good luck
« Last Edit: March 26, 2011, 08:19:22 AM by luvrbus » Logged

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Lin
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« Reply #18 on: March 26, 2011, 11:48:42 AM »

Clifford,

I just need some clarification on that.  I understand you are saying that the check valve should be at an angle instead of vertical and should never be tilted upward, but are you saying it should or should not be at a 45 degree angle down?
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Van
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« Reply #19 on: March 26, 2011, 01:54:03 PM »

Lin, it's kinda in between the 45-90.


   Van
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Lin
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« Reply #20 on: March 26, 2011, 02:36:02 PM »

I'm still unclear.  Which axis are we measuring from?  Is that 45-90 down from the horizontal or 45-90 up from the vertical?
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Van
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« Reply #21 on: March 26, 2011, 07:18:42 PM »

Mine are angled slightly down from horizontal Lin.
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Gary '79 5C
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« Reply #22 on: March 27, 2011, 07:07:12 AM »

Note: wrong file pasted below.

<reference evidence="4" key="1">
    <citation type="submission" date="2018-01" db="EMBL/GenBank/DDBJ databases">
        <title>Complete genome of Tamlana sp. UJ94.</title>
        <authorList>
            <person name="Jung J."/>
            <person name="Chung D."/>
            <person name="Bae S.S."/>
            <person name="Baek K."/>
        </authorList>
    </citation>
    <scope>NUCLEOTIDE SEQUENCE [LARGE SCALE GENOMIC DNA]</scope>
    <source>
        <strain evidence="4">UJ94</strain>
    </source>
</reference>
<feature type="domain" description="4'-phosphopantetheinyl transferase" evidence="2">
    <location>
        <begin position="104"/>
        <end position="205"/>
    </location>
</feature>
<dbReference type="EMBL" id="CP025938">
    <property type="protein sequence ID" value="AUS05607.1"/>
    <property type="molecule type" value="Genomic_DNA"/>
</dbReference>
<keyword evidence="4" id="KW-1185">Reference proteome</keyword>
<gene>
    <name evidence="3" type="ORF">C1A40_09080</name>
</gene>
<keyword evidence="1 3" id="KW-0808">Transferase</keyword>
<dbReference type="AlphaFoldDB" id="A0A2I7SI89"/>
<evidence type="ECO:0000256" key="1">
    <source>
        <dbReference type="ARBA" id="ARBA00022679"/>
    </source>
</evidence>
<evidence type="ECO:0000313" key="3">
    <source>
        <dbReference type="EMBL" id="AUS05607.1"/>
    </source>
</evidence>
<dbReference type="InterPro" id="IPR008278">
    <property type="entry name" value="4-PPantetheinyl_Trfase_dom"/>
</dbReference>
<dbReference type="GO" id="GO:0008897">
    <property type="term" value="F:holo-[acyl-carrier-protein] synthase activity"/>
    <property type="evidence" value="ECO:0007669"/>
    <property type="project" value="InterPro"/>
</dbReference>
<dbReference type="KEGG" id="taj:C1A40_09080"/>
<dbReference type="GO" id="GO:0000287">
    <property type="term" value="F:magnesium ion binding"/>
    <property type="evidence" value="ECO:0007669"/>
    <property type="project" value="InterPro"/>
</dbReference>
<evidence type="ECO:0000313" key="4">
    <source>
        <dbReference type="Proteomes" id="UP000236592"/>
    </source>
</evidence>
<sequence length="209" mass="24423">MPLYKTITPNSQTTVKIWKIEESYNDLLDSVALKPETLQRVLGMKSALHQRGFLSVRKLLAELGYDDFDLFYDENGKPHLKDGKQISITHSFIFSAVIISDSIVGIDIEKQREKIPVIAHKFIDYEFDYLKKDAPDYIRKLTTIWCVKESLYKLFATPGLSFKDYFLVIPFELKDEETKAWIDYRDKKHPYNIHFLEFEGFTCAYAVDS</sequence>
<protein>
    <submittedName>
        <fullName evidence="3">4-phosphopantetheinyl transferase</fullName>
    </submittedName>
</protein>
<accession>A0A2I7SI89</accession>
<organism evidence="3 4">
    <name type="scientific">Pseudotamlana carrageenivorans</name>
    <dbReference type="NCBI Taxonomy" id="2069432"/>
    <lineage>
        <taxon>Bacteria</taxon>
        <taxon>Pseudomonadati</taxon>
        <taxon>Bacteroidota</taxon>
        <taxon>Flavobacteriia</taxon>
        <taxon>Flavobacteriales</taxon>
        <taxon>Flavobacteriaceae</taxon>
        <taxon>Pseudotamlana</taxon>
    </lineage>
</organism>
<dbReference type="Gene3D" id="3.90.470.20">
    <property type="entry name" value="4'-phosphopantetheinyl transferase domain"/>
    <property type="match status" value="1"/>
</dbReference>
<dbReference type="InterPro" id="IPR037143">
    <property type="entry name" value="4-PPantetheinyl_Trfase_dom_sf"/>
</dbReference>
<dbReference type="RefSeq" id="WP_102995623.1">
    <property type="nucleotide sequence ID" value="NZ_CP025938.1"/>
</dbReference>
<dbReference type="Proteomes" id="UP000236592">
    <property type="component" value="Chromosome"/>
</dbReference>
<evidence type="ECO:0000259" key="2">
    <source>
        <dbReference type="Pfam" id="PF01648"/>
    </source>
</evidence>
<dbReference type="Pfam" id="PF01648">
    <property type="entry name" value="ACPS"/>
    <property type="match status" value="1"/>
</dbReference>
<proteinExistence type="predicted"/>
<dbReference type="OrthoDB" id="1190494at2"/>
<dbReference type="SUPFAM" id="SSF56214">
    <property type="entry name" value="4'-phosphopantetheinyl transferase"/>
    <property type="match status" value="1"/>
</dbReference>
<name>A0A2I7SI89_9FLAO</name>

I Many of the bus owners I have come across are pilots and they have had a huge influence on me. Most are anal about service never run a part till it breaks and have superior equipment and very infrequent problems because of it.


Joe, we have never met, nor have you seen the crap cars I drive, but being a pilot I do maint the heck out each and would drive either to east - west coast without hesitation.

Bill @ US Coach has repaired my largest leak (line to turbo) and I drip very little. I am interested in a slobber tube collector. I picked up a 4" dia sch 40 PVC, but too large. I am thinking of lightweight structural tube, maybe steel, alum if I can find it. Weld ends closed, fittings for inlet, air breather on top, drain down below. I was thinking of two, one on each side (duh) about the size of the engine cradle tubing. The starter side would have to be removable for starter change out.

Whacha think ??